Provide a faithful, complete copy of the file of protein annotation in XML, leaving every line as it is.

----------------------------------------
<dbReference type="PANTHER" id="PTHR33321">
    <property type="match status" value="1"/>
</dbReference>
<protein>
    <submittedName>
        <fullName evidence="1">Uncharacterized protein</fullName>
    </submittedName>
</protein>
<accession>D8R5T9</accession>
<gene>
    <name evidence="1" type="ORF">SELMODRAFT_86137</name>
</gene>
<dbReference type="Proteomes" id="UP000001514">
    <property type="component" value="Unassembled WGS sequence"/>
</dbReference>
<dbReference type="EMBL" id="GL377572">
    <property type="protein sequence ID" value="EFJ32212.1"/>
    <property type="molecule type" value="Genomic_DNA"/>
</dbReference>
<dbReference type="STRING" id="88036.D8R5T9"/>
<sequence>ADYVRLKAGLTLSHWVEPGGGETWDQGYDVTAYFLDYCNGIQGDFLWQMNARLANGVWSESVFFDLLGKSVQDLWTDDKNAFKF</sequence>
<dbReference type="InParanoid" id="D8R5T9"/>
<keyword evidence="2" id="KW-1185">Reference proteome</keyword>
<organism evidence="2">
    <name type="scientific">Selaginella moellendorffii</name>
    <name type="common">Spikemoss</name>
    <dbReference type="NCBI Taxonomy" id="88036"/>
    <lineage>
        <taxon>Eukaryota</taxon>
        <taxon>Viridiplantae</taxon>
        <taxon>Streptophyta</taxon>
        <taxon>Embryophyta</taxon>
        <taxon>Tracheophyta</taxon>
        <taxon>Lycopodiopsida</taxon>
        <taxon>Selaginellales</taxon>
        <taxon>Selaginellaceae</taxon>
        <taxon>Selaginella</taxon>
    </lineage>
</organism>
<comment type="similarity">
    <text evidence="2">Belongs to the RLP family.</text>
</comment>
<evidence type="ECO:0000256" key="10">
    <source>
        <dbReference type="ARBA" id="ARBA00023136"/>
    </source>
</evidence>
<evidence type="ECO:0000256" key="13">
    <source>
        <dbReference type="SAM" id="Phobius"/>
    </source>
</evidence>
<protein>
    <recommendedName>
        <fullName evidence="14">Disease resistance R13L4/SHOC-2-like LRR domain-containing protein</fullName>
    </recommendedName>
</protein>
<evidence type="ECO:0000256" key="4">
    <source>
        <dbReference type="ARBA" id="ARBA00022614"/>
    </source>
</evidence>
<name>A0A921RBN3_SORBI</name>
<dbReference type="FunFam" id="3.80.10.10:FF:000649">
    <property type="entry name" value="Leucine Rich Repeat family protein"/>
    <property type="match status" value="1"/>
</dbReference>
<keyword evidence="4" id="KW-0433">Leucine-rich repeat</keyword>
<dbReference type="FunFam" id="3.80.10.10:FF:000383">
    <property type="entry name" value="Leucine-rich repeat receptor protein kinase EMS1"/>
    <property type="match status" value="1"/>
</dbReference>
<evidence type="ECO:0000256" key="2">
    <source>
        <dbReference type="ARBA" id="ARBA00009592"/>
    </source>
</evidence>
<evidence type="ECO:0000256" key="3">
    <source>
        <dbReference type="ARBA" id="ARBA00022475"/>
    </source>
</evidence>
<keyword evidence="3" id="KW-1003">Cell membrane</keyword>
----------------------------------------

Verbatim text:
<dbReference type="PANTHER" id="PTHR33321">
    <property type="match status" value="1"/>
</dbReference>
<protein>
    <submittedName>
        <fullName evidence="1">Uncharacterized protein</fullName>
    </submittedName>
</protein>
<accession>D8R5T9</accession>
<gene>
    <name evidence="1" type="ORF">SELMODRAFT_86137</name>
</gene>
<dbReference type="Proteomes" id="UP000001514">
    <property type="component" value="Unassembled WGS sequence"/>
</dbReference>
<dbReference type="EMBL" id="GL377572">
    <property type="protein sequence ID" value="EFJ32212.1"/>
    <property type="molecule type" value="Genomic_DNA"/>
</dbReference>
<dbReference type="STRING" id="88036.D8R5T9"/>
<sequence>ADYVRLKAGLTLSHWVEPGGGETWDQGYDVTAYFLDYCNGIQGDFLWQMNARLANGVWSESVFFDLLGKSVQDLWTDDKNAFKF</sequence>
<dbReference type="InParanoid" id="D8R5T9"/>
<keyword evidence="2" id="KW-1185">Reference proteome</keyword>
<organism evidence="2">
    <name type="scientific">Selaginella moellendorffii</name>
    <name type="common">Spikemoss</name>
    <dbReference type="NCBI Taxonomy" id="88036"/>
    <lineage>
        <taxon>Eukaryota</taxon>
        <taxon>Viridiplantae</taxon>
        <taxon>Streptophyta</taxon>
        <taxon>Embryophyta</taxon>
        <taxon>Tracheophyta</taxon>
        <taxon>Lycopodiopsida</taxon>
        <taxon>Selaginellales</taxon>
        <taxon>Selaginellaceae</taxon>
        <taxon>Selaginella</taxon>
    </lineage>
</organism>
<comment type="similarity">
    <text evidence="2">Belongs to the RLP family.</text>
</comment>
<evidence type="ECO:0000256" key="10">
    <source>
        <dbReference type="ARBA" id="ARBA00023136"/>
    </source>
</evidence>
<evidence type="ECO:0000256" key="13">
    <source>
        <dbReference type="SAM" id="Phobius"/>
    </source>
</evidence>
<protein>
    <recommendedName>
        <fullName evidence="14">Disease resistance R13L4/SHOC-2-like LRR domain-containing protein</fullName>
    </recommendedName>
</protein>
<evidence type="ECO:0000256" key="4">
    <source>
        <dbReference type="ARBA" id="ARBA00022614"/>
    </source>
</evidence>
<name>A0A921RBN3_SORBI</name>
<dbReference type="FunFam" id="3.80.10.10:FF:000649">
    <property type="entry name" value="Leucine Rich Repeat family protein"/>
    <property type="match status" value="1"/>
</dbReference>
<keyword evidence="4" id="KW-0433">Leucine-rich repeat</keyword>
<dbReference type="FunFam" id="3.80.10.10:FF:000383">
    <property type="entry name" value="Leucine-rich repeat receptor protein kinase EMS1"/>
    <property type="match status" value="1"/>
</dbReference>
<evidence type="ECO:0000256" key="2">
    <source>
        <dbReference type="ARBA" id="ARBA00009592"/>
    </source>
</evidence>
<evidence type="ECO:0000256" key="3">
    <source>
        <dbReference type="ARBA" id="ARBA00022475"/>
    </source>
</evidence>
<keyword evidence="3" id="KW-1003">Cell membrane</keyword>